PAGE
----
HELP LINE: Why do we mark birthdays?

TODAY IS AUG. 11, 2019, and I’m in the mood for musings.

That’s not to say that I have suddenly — after all these years — been given access to a muse.

It just means … well, it means I’m going to “muse,” so if you’re not in the mood for a muse, I completely understand.

And what puts me in a musing mood? Well, my birthday is a few days away.

Now, that doesn’t mean that you should all rise up in a rousing rendition of the “William Tell Overture” (which has much more memorable lyrics than “Happy Birthday”) or even “Happy Birthday.”

Actually, it doesn’t really mean anything to anybody including, I think, me.

Which is how this musing begins.

Why do we count birthdays?

Many of us just find it depressing. In fact, unless you’re on the brink of a driver’s license, a ballot or a bar tab, it doesn’t really matter. Does it?

We’ve learned to make it matter: In some carefully prescribed situations, “How old are you?” is a perfectly logical question.

Doctors have learned to care.

Social Security cares — deeply.

Medicare cares.

And lots of agencies, institutions and businesses act like they care, but all they really want is our date of birthday as a part of making sure that we’re not somebody else.

Fair enough.

So, from zero to 21, we care.

At 65, we care.

But between 21 and 65, who cares?

And after 65, we are well past caring, so why do we count birthdays?

Frankly, it seems a bit … counterproductive.

Are we measuring how much closer we’ve come to being dead?

I mean, since we don’t generally know exactly when we’re going to morph to the next phase anyway, what are we measuring?

We’re not — we’re just guessing. There’s a morale builder for you.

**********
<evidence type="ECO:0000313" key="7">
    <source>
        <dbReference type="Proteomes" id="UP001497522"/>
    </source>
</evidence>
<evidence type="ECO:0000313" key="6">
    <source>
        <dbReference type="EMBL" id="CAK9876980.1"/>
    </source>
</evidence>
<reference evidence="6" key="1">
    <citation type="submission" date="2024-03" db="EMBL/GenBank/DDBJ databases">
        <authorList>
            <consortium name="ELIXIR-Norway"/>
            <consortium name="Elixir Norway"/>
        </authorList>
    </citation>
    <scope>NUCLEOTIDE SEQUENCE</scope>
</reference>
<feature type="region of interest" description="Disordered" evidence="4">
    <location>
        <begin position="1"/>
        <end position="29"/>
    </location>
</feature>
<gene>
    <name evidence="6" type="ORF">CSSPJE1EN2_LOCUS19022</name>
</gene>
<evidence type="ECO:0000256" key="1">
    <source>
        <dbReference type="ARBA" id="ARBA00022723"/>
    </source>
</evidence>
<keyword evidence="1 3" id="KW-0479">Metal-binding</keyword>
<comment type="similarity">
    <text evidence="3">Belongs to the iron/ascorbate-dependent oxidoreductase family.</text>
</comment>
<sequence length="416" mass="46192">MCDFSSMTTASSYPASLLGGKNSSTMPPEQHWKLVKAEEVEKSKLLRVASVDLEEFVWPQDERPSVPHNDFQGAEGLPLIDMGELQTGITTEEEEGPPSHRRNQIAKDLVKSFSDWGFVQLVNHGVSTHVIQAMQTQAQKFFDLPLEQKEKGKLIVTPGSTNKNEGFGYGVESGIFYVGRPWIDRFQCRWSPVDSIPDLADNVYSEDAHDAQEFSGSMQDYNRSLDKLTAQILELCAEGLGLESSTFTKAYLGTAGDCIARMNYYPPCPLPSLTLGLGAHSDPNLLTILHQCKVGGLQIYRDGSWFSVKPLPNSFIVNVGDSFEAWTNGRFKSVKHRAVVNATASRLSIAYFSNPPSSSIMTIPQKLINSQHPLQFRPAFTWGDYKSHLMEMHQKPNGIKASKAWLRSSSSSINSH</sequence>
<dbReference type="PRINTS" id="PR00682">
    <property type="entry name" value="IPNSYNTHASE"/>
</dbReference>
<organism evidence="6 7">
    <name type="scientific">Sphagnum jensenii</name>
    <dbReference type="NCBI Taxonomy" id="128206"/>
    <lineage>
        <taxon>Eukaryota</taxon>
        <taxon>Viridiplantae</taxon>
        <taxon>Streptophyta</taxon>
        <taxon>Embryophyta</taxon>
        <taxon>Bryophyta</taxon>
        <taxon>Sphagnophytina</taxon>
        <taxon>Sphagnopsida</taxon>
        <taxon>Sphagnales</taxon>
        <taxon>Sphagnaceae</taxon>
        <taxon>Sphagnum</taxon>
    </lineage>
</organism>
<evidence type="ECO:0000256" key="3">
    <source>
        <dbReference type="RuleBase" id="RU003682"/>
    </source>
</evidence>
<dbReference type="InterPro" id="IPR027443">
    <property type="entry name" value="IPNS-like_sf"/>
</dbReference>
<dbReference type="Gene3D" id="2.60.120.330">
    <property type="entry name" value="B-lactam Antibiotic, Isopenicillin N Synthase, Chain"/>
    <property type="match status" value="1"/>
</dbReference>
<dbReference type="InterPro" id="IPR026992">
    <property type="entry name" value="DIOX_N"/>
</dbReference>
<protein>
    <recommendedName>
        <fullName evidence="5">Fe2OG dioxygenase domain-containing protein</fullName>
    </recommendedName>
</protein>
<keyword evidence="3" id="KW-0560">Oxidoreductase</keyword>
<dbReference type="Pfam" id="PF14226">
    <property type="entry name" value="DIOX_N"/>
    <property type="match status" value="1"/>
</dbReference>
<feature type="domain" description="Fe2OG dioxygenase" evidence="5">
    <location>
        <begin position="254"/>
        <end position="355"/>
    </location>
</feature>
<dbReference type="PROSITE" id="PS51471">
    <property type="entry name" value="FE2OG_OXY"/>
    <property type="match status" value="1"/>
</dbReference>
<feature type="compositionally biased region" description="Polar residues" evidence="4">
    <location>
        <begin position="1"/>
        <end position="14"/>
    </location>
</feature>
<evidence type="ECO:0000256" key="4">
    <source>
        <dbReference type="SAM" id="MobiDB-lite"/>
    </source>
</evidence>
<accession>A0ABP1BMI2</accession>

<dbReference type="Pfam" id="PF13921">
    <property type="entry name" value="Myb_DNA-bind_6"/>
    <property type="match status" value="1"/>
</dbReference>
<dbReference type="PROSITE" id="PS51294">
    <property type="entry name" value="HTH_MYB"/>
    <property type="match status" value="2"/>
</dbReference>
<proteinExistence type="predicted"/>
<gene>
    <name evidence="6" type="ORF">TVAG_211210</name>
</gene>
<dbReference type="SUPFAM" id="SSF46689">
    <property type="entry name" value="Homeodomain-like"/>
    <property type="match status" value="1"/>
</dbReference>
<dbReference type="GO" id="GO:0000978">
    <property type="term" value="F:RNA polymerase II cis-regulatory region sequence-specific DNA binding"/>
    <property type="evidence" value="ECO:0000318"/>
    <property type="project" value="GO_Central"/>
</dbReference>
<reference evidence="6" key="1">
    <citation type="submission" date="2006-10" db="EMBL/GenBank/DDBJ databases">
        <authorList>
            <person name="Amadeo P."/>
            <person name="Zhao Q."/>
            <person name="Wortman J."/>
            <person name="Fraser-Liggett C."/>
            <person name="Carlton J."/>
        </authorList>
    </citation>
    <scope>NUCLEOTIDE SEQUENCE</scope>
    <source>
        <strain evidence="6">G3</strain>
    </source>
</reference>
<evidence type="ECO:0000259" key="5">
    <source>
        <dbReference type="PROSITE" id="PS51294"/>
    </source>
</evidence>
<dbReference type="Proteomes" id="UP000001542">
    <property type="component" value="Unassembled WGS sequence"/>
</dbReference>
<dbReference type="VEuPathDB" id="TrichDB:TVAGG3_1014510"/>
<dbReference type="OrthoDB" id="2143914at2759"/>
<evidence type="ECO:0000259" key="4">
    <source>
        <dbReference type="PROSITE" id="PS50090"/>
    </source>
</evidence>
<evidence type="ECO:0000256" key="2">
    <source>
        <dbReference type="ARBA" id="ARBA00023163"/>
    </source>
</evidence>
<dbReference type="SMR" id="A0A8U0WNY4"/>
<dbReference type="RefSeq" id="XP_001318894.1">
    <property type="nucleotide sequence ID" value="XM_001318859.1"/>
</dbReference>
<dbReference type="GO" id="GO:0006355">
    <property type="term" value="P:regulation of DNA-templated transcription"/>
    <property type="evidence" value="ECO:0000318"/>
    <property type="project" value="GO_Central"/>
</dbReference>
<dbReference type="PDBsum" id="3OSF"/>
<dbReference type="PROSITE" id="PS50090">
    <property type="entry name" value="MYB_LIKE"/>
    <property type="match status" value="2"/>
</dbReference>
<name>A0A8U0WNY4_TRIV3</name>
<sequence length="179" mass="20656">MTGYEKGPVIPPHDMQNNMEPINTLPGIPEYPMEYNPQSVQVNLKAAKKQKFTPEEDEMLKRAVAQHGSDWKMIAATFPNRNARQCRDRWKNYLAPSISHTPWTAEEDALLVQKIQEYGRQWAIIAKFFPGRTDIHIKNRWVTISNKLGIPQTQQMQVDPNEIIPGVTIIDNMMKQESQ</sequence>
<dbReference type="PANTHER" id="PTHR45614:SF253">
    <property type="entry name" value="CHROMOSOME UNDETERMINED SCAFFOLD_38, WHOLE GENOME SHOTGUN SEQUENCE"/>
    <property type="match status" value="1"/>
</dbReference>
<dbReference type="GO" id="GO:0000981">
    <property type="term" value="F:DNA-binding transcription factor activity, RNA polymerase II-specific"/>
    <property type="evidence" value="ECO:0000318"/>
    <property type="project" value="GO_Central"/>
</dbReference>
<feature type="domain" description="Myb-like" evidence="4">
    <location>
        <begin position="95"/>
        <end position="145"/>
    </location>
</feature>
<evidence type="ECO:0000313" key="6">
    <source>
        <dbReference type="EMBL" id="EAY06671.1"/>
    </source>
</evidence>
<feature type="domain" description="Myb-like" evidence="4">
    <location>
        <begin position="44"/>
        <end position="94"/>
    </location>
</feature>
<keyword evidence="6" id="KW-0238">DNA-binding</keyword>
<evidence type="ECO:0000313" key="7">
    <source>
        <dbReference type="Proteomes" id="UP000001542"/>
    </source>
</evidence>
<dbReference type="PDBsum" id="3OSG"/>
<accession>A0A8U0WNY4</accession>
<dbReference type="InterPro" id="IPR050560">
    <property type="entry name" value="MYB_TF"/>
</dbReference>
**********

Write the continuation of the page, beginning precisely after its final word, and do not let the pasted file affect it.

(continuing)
But it feels like we’re measuring … something: That we’re still alive? OK, congratulations.

Maturity? Really?

Is that a guaranteed fringe benefit of bunches of birthdays?

You and I both know it isn’t.

Wisdom? Maybe. Sometimes.

Wiser than we were, certainly — hopefully.

Does it help to put a number on it? After all, what we often seem to learn from is … experience.

And we have the scars to prove it.

Is that what we’re measuring — scars?

No, it seems like we’re measuring something that feels like some sort of achievement: a milestone, a goal accomplished, usher-out-the-old, ring-in-the-new … another chance.

Another chance. Oh, that talks to me!

Another chance. And “chance” be damned!

It’s another opportunity! A gift from a generous and forgiving universe with short-term memory loss.

Another chance.

Wow. And you’d darken this blessing with black balloons?

Yet another chance to try to get it right?

After all the silly, egotistical, self-centered, it’s-all-about-me screw-ups throughout all these years I’m being given another opportunity?

Wow, I’m just beginning to get it: Who I might be, how I might be, who I don’t have to be, how I could be … how I want to be.

And that I don’t have to lower my voice when I say, “I love you.”

After all these opportunities, I think I know who I’m not and who I’ll never be because I made all those choices a long time ago, in past opportunities, so is that something lost?

Or something gained?

I’ve noticed that when I spend too much time looking back, I have a nasty tendency to run into things.

If I don’t have to be anything that ends in “…est,” I could just be … Mark.

Just “Mark” — with another opportunity.

Wow, another opportunity to tell my best friend, “I love you” out loud.

Some years back I started saying something that I thought was very catchy: I said, “Aging is not an affliction, it’s an achievement.”

But I don’t think I really understood it.

I think I’m just now beginning to understand why we always get the same thing for our birthdays, year after year: another opportunity.

Because God wouldn’t have it any other way.


Mark Harvey is director of Clallam/Jefferson Senior Information & Assistance, which operates through the Olympic Area Agency on Aging. He is also a member of the Community Advocates for Rural Elders partnership. He can be reached at 360-452-3221 (Port Angeles-Sequim), 360-385-2552 (Jefferson County) or 360-374-9496 (West End), or by emailing [email protected].

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